Saturday, December 7, 2013

Local Skate




The other day I took a group of cooks on a tour of the Monterey Abalone farm and commercial wharf.  We went below the wharf where Trevor explained the whole process and philosophy behind the farm.  He even let us pull a fresh urchin straight out of the water and let our group try it!

As luck would have it, one of Jerry's boats was just pulling in when we arrived.  After our tour we wandered over to see what they had brought in.  The entire hold was filled with fresh black cod and several tanks on deck were filled with live spiny heads.  There was also a small amount of squid and a few skate.  I know that skate is a popular fish on the east coast, but I have never seen fresh skate available in California.  I couldn't pass up the opportunity to work with a new fish, and purchased two of the largest skate, so fresh they were still twitching.





Once we got the fish back to the kitchen I was able to look at it more closely.  It really is an alien creature, with beady turquoise eyes and long devil tail.  Simultaneously beautiful and frightening it was a strong reminder of how little we know about the ocean, and how we should conserve and protect all of its magnificent inhabitants.  We removed the guts and were surprised to find huge-pale livers similar to those from monkfish.  These livers were once quite a delicacy in France and England and were well documented in Larousse Gastronomique.  Classic recipes include "Beignets de Raie" and "Skate Liver on Toast".  I have used monkfish liver in the past, but have never had the chance to try skate liver.  No wanted to let any part of these incredible fish go to waste, I decided to slow poach the livers with local bay leaf, garlic, lemon and milk then quickly fry them in a champagne batter.  The milk poaching helps removed some of the blood and gives the liver a milder flavor.  The lite batter gives a textural contrast to the smooth liver.

The skate wing was beautiful, like a delicate fan with bright red blood-line and firm flesh.  Even though we started with two fish the yield on skate is poor, so we only ended up with enough meat to serve as a first course.  I served a small section of pan roasted skate wing with potato puree, dry chorizo, fifty year sherry and my own version of skate liver "beignets".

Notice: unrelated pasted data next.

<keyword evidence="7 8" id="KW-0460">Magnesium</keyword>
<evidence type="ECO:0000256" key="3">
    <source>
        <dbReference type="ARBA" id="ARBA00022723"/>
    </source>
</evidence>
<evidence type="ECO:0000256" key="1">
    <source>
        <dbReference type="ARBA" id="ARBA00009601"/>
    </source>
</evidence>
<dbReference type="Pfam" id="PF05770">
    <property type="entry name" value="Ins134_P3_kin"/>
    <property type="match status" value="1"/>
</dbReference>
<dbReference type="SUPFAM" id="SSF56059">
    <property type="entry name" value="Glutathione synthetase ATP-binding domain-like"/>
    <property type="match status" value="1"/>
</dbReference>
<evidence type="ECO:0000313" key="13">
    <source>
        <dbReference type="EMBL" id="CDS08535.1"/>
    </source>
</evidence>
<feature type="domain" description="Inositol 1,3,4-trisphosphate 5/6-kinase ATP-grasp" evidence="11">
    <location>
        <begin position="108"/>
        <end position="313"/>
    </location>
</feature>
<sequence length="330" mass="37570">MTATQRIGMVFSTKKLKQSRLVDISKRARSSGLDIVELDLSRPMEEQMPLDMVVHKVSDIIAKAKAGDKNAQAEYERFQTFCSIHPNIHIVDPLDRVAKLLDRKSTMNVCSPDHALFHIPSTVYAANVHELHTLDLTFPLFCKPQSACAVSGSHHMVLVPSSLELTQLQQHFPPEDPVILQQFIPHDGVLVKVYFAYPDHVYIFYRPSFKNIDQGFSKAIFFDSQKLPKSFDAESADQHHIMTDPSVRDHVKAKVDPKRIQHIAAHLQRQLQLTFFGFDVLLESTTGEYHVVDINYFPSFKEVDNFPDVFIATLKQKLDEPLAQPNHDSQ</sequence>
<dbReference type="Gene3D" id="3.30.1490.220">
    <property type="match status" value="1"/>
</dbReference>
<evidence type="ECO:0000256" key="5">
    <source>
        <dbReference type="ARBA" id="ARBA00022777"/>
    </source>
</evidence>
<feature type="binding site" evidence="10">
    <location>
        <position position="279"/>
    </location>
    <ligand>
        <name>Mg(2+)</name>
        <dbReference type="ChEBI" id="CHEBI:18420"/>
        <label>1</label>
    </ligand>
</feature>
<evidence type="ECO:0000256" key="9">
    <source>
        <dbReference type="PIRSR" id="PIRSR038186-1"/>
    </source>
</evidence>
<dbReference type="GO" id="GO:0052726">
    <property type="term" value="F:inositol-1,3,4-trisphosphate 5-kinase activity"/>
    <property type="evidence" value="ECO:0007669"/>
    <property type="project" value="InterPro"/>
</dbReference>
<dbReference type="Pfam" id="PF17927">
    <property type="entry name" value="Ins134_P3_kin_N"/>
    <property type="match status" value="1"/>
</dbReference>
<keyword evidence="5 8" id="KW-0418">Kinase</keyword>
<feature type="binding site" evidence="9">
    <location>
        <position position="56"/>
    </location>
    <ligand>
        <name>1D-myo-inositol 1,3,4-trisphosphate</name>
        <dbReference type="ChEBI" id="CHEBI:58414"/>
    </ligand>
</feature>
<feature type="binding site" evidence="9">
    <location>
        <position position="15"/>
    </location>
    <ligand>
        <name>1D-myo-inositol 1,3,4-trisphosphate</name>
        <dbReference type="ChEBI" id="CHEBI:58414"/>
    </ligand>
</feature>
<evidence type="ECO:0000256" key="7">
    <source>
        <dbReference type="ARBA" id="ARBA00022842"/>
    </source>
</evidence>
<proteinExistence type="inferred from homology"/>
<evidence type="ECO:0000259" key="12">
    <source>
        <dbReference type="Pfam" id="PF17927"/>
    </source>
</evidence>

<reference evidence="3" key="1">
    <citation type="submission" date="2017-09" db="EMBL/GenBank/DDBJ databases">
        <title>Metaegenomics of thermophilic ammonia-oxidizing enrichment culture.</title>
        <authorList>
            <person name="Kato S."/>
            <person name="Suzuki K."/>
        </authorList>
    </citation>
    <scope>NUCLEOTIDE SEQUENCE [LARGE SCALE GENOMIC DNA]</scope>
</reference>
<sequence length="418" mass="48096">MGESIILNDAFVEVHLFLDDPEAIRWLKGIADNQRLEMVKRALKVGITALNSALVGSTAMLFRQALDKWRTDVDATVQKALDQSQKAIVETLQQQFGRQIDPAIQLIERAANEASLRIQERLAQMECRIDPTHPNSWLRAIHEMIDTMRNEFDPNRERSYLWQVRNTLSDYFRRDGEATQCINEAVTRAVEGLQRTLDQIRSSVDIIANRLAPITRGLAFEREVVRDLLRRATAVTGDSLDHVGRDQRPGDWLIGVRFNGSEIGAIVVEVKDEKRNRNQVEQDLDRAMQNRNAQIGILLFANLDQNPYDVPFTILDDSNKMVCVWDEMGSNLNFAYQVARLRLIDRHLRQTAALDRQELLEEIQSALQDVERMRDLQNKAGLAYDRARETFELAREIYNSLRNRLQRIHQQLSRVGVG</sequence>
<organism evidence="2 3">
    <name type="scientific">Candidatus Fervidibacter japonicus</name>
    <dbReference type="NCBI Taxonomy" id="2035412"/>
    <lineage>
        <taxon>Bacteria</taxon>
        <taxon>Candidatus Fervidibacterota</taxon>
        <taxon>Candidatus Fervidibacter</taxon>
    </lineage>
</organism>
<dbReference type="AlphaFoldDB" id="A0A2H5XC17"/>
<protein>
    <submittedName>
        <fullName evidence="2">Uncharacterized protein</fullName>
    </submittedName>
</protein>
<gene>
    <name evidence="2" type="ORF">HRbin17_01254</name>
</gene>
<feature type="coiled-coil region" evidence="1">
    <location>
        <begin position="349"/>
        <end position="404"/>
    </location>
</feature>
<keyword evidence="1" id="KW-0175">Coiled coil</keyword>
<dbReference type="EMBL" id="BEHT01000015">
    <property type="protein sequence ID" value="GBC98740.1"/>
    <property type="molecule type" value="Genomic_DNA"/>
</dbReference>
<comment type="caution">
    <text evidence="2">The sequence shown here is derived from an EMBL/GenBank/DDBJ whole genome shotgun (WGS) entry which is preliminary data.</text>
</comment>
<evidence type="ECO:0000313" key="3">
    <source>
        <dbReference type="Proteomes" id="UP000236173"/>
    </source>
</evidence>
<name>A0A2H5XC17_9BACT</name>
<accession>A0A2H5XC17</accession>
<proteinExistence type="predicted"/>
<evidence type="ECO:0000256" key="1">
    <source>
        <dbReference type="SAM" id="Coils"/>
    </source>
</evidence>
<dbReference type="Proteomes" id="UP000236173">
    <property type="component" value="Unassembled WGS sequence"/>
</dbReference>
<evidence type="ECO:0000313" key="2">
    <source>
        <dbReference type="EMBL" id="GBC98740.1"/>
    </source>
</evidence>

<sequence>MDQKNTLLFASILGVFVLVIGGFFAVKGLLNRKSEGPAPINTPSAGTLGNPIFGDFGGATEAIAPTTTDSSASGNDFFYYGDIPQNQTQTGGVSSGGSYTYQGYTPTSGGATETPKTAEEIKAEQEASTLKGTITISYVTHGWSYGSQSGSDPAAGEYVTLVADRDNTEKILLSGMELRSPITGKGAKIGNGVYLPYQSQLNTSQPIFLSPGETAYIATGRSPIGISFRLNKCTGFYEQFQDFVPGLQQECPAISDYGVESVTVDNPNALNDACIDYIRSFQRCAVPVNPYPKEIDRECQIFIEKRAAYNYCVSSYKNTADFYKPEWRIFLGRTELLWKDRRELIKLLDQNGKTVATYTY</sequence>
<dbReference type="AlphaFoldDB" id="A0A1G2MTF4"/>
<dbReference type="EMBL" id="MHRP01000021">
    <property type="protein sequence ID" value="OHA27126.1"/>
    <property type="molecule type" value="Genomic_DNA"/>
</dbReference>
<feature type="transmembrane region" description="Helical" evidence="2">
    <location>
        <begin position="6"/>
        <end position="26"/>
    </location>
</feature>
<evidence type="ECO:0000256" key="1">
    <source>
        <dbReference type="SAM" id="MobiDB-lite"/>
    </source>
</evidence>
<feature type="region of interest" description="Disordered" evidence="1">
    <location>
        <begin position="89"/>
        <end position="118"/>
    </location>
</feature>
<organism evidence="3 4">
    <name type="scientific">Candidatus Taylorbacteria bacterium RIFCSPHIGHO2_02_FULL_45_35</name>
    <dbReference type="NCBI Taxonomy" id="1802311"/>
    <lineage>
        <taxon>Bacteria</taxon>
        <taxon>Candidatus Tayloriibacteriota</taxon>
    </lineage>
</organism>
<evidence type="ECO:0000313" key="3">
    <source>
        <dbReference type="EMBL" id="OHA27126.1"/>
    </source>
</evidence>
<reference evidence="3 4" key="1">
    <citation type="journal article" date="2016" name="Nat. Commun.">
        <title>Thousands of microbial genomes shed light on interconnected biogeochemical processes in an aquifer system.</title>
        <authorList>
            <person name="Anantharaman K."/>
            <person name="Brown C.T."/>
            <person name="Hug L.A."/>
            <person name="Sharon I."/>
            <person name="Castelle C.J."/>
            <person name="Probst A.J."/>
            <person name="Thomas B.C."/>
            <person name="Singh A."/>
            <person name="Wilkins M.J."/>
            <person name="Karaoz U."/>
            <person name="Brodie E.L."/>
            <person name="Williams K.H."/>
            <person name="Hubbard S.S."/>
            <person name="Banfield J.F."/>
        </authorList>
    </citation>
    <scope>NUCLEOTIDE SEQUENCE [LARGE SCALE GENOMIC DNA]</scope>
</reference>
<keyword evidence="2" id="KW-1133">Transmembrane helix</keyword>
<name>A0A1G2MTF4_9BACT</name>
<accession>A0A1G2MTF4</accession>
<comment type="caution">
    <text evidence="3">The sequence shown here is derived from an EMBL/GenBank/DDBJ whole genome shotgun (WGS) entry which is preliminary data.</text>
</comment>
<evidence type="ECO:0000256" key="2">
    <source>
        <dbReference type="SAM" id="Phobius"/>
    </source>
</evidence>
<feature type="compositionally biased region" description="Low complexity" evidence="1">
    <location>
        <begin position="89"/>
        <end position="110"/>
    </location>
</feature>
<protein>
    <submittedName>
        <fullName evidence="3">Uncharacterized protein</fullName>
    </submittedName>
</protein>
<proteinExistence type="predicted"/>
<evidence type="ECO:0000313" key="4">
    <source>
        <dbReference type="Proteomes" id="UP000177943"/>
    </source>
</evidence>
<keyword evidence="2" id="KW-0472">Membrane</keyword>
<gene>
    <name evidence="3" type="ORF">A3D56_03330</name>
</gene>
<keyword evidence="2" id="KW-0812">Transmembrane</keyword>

The fish is haunting.





Thursday, December 5, 2013

Goose Liver


Goose Liver Slow Poached with Ginger and Beet - Winter Citrus, Popped Rice and Wild Land Cress

Wednesday, December 4, 2013

Tuesday, December 3, 2013

Smoked Goose Ham & New Plate by Shelby!



We just got in some new plates by Shelby Hawthorne.  When we met a few months ago I told her I wanted plates that broke with traditional style and really captured the essence of Big Sur.  Her latest creation, a long-convex sheet of clear glass encapsulating beads of gray and white glass looks like tiny stones on the ocean floor or speckled Big Sur granite.  Tonight we are using it to showcase a smoked goose breast with quince, salt-cured rose petals and acorn bread.


Monday, December 2, 2013

Wild Hamachi Grilled Over Eucalyptus Coals


There is something therapeutic about walking under the large grove of eucalyptus by my house.  Long strips of bark peel away from the tree trunks, falling to the forest floor where they form a carpet of menthol scented debris.  The smell of the eucalyptus is invigorating, an icy sensation that opens your throat and nose and awakens your senses.  

The oil in eucalyptus, when consumed in large quantities, can be toxic.  Even though there is a long global history of eucalyptus being used for everything from medicinal tea, to marinating fish and fuel for grilling, America has not embraced its culinary merits.  The long green leaves, when steeped in hot water, release an aromatic steam reminiscent of mint and evergreen.  Smoldering pieces of wood and bark have a dried spice- cedar quality to them.

Tonight I brined wild Hamachi with citrus, guajillo chiles, fennel, fresh eucalyptus leaves and sea salt then flash grilled it over eucalyptus coals and smoking bark.  I paired the rare slices of Hamachi with pomegranate, spicy-pickled cucumbers and castelveltrano olives.







Friday, November 22, 2013

Big Sur Food & Wine

Pinot Walkabout - Photo courtesy of Big Sur Food & Wine Festival
We recently hosted events for the annual Big Sur Food & Wine Festival here at Post Ranch.  Our festivities started on Friday afternoon with the Pinot Walkabout in the Sierra Mar garden.  Chef Justin Everett from Cavallo Point and I made a selection of appetizers to pair with some of Central California’s finest Pinot Noir.  That night were honored to have chefs Suzette Gresham from Acquerello and Rocky Maselli from A-16 join Kent from the Carmel Cheese Shop and Luc from Saltwater Oyster Depot for an incredible opening night dinner.  Both chefs were an absolute pleasure to work with and created two exceptional pasta dishes in the Sierra Mar dining room.  Unfortunately, our third guest chef confused the event date and did not show up.  We realized this challenge at 4pm and scrambled to put together a substitute appetizer.  The menu stated grilled octopus, but we did not have any octopus in stock, in fact, the only seafood we had was wild king salmon that was already half cured for breakfast.  After removing the salmon from cure we quickly grilled it on one side over mesquite then served it with white bean puree, fresh herbs and a preserved lemon vinaigrette.  The final dish was a hit and the Sierra Mar team did a great job filling in for the missing chef.